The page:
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Department of Justice
U.S. Attorney’s Office
District of Massachusetts

Thursday, January 9, 2014

Boston Man Pleads Guilty To ATM Burglary

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BOSTON – A Boston man was convicted today for the 2012 robbery of an ATM in Boston’s South End.

Terry K. Leigh, 47, pleaded guilty to bank burglary. He is scheduled to be sentenced by Judge F. Dennis Saylor on April 3, 2014.

On Aug. 11, 2012, federal agents and detectives were conducting surveillance on a Bank of America ATM located at 465 Columbus Avenue, Boston, in regards to an ongoing investigation of ATM burglaries. At approximately 9:45 p.m. the agents observed two individuals enter the lobby of an apartment building located next to the ATM. Access to the ATM’s “money room” is gained through a locked security door within the apartment building’s lobby. One of the individuals, later identified as Leigh, was carrying a green duffle bag and wearing a blue hat, a gray shirt, dark sweatpants and what appeared to be a fake black beard. After a few minutes, both individuals left the apartment building’s lobby and exited onto Columbus Avenue. Leigh then reentered the apartment building. The agents, believing that the ATM was about to be robbed, gained access to the building’s lobby and observed Leigh exiting the ATM’s “money room.” Leigh fled up an adjoining staircase and was captured a short time later on the building’s roof. Following Leigh’s arrest, the agents located the green bag containing various cutting tools, the blue hat and the fake beard which Leigh had been wearing. The ATM, which sustained significant damage, contained in excess of $240,000.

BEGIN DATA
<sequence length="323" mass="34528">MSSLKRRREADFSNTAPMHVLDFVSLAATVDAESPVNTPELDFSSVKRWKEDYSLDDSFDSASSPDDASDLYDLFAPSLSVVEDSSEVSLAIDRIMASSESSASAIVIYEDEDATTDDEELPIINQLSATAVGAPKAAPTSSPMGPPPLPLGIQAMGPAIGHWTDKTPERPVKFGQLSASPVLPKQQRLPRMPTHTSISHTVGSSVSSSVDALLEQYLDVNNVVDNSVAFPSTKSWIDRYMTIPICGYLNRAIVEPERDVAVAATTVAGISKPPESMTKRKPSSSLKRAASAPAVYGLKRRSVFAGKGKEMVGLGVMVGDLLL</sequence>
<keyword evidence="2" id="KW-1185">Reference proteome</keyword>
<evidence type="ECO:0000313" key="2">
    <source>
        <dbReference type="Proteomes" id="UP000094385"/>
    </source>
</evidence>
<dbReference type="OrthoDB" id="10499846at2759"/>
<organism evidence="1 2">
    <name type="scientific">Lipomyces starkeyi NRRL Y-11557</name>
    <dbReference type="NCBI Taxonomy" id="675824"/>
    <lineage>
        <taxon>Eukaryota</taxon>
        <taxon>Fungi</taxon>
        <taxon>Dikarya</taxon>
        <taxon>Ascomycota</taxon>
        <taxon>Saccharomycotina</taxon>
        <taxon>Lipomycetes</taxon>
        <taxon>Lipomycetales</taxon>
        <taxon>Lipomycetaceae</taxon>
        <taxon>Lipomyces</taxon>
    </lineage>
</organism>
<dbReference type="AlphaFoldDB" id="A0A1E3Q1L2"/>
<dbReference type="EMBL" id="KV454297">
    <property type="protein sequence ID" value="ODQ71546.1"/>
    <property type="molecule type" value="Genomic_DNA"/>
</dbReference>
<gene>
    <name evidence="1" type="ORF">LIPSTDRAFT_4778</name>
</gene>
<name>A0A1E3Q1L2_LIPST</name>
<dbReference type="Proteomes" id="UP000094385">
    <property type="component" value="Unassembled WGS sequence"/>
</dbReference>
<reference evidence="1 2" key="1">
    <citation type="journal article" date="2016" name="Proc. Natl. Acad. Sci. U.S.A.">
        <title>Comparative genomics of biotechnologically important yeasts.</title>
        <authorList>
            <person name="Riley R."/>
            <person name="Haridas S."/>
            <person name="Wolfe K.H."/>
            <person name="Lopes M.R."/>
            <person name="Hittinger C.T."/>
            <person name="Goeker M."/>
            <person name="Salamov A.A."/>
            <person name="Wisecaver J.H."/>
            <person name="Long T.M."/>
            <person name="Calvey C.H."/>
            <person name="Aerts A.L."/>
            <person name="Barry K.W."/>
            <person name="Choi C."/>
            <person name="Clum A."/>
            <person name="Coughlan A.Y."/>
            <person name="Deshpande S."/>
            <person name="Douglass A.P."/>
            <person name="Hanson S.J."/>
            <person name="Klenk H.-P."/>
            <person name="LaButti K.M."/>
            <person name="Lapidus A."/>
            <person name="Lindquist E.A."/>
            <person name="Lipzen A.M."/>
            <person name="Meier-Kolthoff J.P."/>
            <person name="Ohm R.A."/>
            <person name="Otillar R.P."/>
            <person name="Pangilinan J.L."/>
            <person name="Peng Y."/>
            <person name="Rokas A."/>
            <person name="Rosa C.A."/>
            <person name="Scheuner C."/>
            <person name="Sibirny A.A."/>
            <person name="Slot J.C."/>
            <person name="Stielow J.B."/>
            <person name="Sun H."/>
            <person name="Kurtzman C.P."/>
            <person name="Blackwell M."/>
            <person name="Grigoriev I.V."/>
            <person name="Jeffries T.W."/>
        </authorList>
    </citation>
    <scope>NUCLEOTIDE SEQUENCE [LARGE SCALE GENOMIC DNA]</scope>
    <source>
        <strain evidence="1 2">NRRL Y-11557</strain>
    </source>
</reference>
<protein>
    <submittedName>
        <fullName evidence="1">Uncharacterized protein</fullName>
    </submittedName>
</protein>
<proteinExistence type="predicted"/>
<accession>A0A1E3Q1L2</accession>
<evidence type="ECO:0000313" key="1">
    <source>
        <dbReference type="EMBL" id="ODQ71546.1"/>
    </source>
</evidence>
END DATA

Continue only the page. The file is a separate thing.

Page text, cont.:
Leigh faces a maximum penalty of 20 years in prison, three years of supervised release, a $250,000 fine, and restitution for the damage to the ATM.

United States Attorney Carmen M. Ortiz; Vincent B. Lisi, Special Agent in Charge of the Federal Bureau of Investigation, Boston Field Division; and Boston Police Commissioner William Evans, made the announcement today. The case is being prosecuted by Kenneth G. Shine of Ortiz’s Major Crimes Unit.

Updated December 15, 2014